Said to be capable of dispatching the 0-100km/h sprint in about six seconds, yet consume between 8.2 and 8.5 litres per 100km, the flagship RX uses its 2.4-litre turbo-petrol engine and six-speed automatic transmission, as well as a high-output 80kW (eAxle) rear-mounted motor, to drive all four wheels via the electrically assisted Direct4 all-wheel-drive setup that debuted on the RZ battery-electric SUV.
Apart from adaptive variable suspension (AVS) and dynamic rear steering (DRS), the RX 500h F Sport Performance features Active Noise Control, which “eliminates the typical noise characteristics of the four-cylinder turbocharged engine” to provide “a pleasant driving experience with a great Lexus sound”.
As for the interior, the new RX’s interior is based on the Tazuna concept, a human-centred design philosophy where the driver “is intuitively connected with the car to better concentrate on driving, while still creating a spacious, open interior that encompasses all passengers”, Lexus says.
“A powerful blend of Tazuna cockpit design and luxury SUV spaciousness, with materials like high-quality leathers and Takumi-crafted suede embossed with the Lexus ‘L’, is exactly the kind of bespoke look we aimed for when designing this interior,” said interior designer of the RX, Jota Kusakari.
Unsurprisingly, large digital displays (including the all-electronic instrument cluster and touchsceeen infotainment array dominate) the otherwise minimalist fascia, while the “Lexus Mood Selector” allows occupants to tailor the RX’s ambient lighting from a palette of 64 colours and 14 bespoke themes.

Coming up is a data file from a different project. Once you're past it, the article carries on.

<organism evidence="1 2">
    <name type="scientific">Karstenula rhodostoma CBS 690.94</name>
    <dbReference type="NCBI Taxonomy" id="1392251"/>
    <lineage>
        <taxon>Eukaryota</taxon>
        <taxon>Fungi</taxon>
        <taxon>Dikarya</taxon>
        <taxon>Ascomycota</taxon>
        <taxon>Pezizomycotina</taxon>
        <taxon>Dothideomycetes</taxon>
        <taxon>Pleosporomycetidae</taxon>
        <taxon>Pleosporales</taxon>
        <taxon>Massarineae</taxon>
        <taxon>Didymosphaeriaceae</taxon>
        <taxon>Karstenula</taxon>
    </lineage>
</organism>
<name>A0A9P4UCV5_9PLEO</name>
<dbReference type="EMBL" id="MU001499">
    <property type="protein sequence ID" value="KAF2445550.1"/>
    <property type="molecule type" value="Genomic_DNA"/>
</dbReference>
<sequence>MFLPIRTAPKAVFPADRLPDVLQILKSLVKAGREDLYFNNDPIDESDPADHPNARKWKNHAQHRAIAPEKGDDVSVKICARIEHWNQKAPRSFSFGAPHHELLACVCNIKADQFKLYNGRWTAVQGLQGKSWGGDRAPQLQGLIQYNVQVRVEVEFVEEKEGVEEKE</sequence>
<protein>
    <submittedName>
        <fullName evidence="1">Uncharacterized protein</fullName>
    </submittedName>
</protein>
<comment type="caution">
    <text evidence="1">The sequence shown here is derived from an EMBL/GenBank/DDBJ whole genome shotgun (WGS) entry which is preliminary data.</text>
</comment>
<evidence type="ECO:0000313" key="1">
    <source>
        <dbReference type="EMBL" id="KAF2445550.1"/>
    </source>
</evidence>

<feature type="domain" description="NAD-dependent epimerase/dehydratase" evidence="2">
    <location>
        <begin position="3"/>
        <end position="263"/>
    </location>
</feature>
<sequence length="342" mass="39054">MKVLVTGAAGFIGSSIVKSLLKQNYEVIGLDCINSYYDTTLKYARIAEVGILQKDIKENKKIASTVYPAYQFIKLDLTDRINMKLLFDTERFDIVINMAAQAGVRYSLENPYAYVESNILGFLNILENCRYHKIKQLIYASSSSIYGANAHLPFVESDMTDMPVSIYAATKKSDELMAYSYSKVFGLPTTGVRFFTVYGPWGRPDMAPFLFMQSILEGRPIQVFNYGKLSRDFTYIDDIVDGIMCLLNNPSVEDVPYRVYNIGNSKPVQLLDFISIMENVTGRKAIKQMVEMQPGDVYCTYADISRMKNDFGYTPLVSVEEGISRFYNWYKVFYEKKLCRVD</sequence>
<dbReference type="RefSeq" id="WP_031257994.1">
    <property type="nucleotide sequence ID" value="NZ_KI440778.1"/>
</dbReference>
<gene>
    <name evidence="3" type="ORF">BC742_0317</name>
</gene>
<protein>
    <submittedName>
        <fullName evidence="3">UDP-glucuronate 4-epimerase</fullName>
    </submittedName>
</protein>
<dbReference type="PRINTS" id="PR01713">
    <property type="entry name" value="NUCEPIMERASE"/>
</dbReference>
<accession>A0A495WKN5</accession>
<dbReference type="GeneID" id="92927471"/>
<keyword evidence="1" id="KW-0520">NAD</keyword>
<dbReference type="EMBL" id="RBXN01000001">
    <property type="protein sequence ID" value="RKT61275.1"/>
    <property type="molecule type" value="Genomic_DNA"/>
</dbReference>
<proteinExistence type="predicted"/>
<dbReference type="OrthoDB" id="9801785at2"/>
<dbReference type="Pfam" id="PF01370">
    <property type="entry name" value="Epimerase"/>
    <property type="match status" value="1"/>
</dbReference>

Thanks to the fact that access to many of the RX’s onboard functions have been moved to the 14.0-inch infotainment-screen menu or can be operated via voice commands, the Japanese premium brand has dispensed with a controller/trackpad on the centre console, yet classic features such as a panoramic sunroof, tri-zone climate control, seat warmers for all seats (ventilated front seats are option) remain. Furthermore, high-end variants will feature 21-speaker Mark Levinson Premium Surround Sound.
Apart from improvements to the interior packaging (including a lowered floor), the height of the large SUV’s loading sill has been reduced by 30mm for make it easier to load items into/out of the bay.
The traditional door-handle mechanism has been replaced with an electrically controlled e-latch switch system, plus a smartphone can be used as a digital key (after a dedicated app had been installed), to lock/unlock doors, start the engine (without operating the screen) and so forth.
In terms of safety and driver assistance systems, the RX is underpinned by the latest generation of Lexus Safety System+, which has been transplanted to the all-new RX right from the recently unveiled.
It incorporates such features Proactive Driving Assist (PDA), pre-collision safety (PCS), dynamic radar cruise control (DRCC), lane departure Alert (LDA), lane-tracing assist (LTA) and Safe Exit Assist (SEA).
Further advanced driving support technology is offered through the Lexus Teammate concept, featuring Advanced Drive traffic-jam support and (remote) Advanced Park, while various functions can be updated, added, or their performance improved, via over-the-air software updates, Lexus says.
“The all-new RX incorporates the latest technology and safety features to deliver the ultimate in refinement, comfort and luxury for our customers,” said Mr Pappas.
“The new powertrains will deliver exhilarating performance and broaden the RX’s appeal to an even wider range of customers.”
The local line-up, specs, pricing and on-sale date of the new RX will be announced later this year.